Monthly Memberships: Friend or Foe?

You're trying to grow your business or organization and you think to yourself, If we could just appeal to more people, we could grow our revenue. 

Indeed, there are two ways to grow revenue and I've pursued them both: 

  1. More customers
  2. More dollars per customer

The problem is when your customers are falling off the back of the boat as you bring new ones in. I'm not just talking about the capacity of your organization, I'm speaking directly to maximizing the revenue of each and every new member or client. 

In most cases where you're considering monthly payment options and monthly memberships for business organizations, you know you're not maximizing the revenue of each new member, but you've given up the fight. So in order to appeal to the marginally interested, you lower your price point. 

Your logic is sound enough: I'm not interested at $300, but I'm interested at $30.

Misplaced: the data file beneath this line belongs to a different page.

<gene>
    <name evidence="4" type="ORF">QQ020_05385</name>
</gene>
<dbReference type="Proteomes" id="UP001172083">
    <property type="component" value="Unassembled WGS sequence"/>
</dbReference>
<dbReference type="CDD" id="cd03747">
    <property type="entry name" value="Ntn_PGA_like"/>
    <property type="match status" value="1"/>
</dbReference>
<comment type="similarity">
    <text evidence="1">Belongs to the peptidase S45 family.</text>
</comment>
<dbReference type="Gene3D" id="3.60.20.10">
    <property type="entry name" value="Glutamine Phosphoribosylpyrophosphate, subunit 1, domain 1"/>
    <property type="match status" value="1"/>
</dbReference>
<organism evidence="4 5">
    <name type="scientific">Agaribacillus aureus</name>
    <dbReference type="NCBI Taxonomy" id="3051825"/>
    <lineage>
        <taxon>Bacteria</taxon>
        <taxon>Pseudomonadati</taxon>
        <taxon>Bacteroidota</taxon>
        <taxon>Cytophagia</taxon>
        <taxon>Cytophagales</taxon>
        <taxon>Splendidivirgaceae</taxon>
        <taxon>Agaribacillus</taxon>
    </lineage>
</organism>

What if pricing is relative? (It is, by the way.) 

This logic could also be sound: I'm not interested at $1,500, but I'm interested at $600. 

I spoke with a foundation director today who tells a tale of no interest at introductory price, but sold out by tripling the price. Counter-intuitive? Not necessarily. 

When you build a premium pricing model for your business or organization, the highest package price is there to (a) appeal to a premium buyer and (b) put a focus on the next-highest package price, allowing the consumer to exercise some restraint. Good-Better-Best puts the focus on the Better package.